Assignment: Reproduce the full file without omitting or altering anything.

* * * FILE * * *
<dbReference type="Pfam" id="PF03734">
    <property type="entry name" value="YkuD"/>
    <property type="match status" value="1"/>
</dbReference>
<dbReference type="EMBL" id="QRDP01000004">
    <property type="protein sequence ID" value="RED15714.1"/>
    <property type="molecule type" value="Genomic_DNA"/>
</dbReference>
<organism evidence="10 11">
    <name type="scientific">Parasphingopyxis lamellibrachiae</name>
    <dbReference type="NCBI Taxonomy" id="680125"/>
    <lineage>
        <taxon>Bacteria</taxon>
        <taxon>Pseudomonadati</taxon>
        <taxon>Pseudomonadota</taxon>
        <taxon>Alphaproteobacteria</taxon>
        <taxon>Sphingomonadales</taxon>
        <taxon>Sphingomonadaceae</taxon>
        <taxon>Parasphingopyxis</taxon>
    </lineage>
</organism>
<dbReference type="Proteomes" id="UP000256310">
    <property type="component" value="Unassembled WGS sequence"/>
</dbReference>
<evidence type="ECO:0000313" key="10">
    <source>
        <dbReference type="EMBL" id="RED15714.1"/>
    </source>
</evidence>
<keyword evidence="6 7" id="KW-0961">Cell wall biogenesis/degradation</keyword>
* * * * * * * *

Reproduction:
<dbReference type="Pfam" id="PF03734">
    <property type="entry name" value="YkuD"/>
    <property type="match status" value="1"/>
</dbReference>
<dbReference type="EMBL" id="QRDP01000004">
    <property type="protein sequence ID" value="RED15714.1"/>
    <property type="molecule type" value="Genomic_DNA"/>
</dbReference>
<organism evidence="10 11">
    <name type="scientific">Parasphingopyxis lamellibrachiae</name>
    <dbReference type="NCBI Taxonomy" id="680125"/>
    <lineage>
        <taxon>Bacteria</taxon>
        <taxon>Pseudomonadati</taxon>
        <taxon>Pseudomonadota</taxon>
        <taxon>Alphaproteobacteria</taxon>
        <taxon>Sphingomonadales</taxon>
        <taxon>Sphingomonadaceae</taxon>
        <taxon>Parasphingopyxis</taxon>
    </lineage>
</organism>
<dbReference type="Proteomes" id="UP000256310">
    <property type="component" value="Unassembled WGS sequence"/>
</dbReference>
<evidence type="ECO:0000313" key="10">
    <source>
        <dbReference type="EMBL" id="RED15714.1"/>
    </source>
</evidence>
<keyword evidence="6 7" id="KW-0961">Cell wall biogenesis/degradation</keyword>